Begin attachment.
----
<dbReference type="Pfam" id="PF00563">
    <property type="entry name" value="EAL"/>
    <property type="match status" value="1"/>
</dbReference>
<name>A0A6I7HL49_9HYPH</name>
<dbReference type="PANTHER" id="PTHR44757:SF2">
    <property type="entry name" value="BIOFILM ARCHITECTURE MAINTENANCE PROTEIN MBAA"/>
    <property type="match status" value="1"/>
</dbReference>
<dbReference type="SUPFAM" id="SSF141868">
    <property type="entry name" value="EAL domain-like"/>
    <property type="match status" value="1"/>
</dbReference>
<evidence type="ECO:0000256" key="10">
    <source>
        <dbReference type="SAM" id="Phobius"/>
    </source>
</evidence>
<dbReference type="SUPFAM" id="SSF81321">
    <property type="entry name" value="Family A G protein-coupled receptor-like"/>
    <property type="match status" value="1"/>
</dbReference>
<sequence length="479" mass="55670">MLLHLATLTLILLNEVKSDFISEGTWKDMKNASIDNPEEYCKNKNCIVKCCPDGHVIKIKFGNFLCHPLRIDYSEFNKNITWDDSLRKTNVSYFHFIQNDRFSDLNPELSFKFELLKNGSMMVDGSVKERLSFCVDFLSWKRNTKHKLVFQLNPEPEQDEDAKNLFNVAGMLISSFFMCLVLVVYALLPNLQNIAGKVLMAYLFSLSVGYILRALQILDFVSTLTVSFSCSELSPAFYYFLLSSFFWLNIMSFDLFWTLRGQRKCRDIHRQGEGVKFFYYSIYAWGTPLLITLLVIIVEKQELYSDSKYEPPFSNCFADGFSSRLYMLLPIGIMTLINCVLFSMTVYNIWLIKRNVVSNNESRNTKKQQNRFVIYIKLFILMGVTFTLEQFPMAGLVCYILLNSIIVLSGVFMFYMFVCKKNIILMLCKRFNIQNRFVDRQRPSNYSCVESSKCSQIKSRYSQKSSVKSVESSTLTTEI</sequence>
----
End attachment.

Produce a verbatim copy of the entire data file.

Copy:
<dbReference type="Pfam" id="PF00563">
    <property type="entry name" value="EAL"/>
    <property type="match status" value="1"/>
</dbReference>
<name>A0A6I7HL49_9HYPH</name>
<dbReference type="PANTHER" id="PTHR44757:SF2">
    <property type="entry name" value="BIOFILM ARCHITECTURE MAINTENANCE PROTEIN MBAA"/>
    <property type="match status" value="1"/>
</dbReference>
<dbReference type="SUPFAM" id="SSF141868">
    <property type="entry name" value="EAL domain-like"/>
    <property type="match status" value="1"/>
</dbReference>
<evidence type="ECO:0000256" key="10">
    <source>
        <dbReference type="SAM" id="Phobius"/>
    </source>
</evidence>
<dbReference type="SUPFAM" id="SSF81321">
    <property type="entry name" value="Family A G protein-coupled receptor-like"/>
    <property type="match status" value="1"/>
</dbReference>
<sequence length="479" mass="55670">MLLHLATLTLILLNEVKSDFISEGTWKDMKNASIDNPEEYCKNKNCIVKCCPDGHVIKIKFGNFLCHPLRIDYSEFNKNITWDDSLRKTNVSYFHFIQNDRFSDLNPELSFKFELLKNGSMMVDGSVKERLSFCVDFLSWKRNTKHKLVFQLNPEPEQDEDAKNLFNVAGMLISSFFMCLVLVVYALLPNLQNIAGKVLMAYLFSLSVGYILRALQILDFVSTLTVSFSCSELSPAFYYFLLSSFFWLNIMSFDLFWTLRGQRKCRDIHRQGEGVKFFYYSIYAWGTPLLITLLVIIVEKQELYSDSKYEPPFSNCFADGFSSRLYMLLPIGIMTLINCVLFSMTVYNIWLIKRNVVSNNESRNTKKQQNRFVIYIKLFILMGVTFTLEQFPMAGLVCYILLNSIIVLSGVFMFYMFVCKKNIILMLCKRFNIQNRFVDRQRPSNYSCVESSKCSQIKSRYSQKSSVKSVESSTLTTEI</sequence>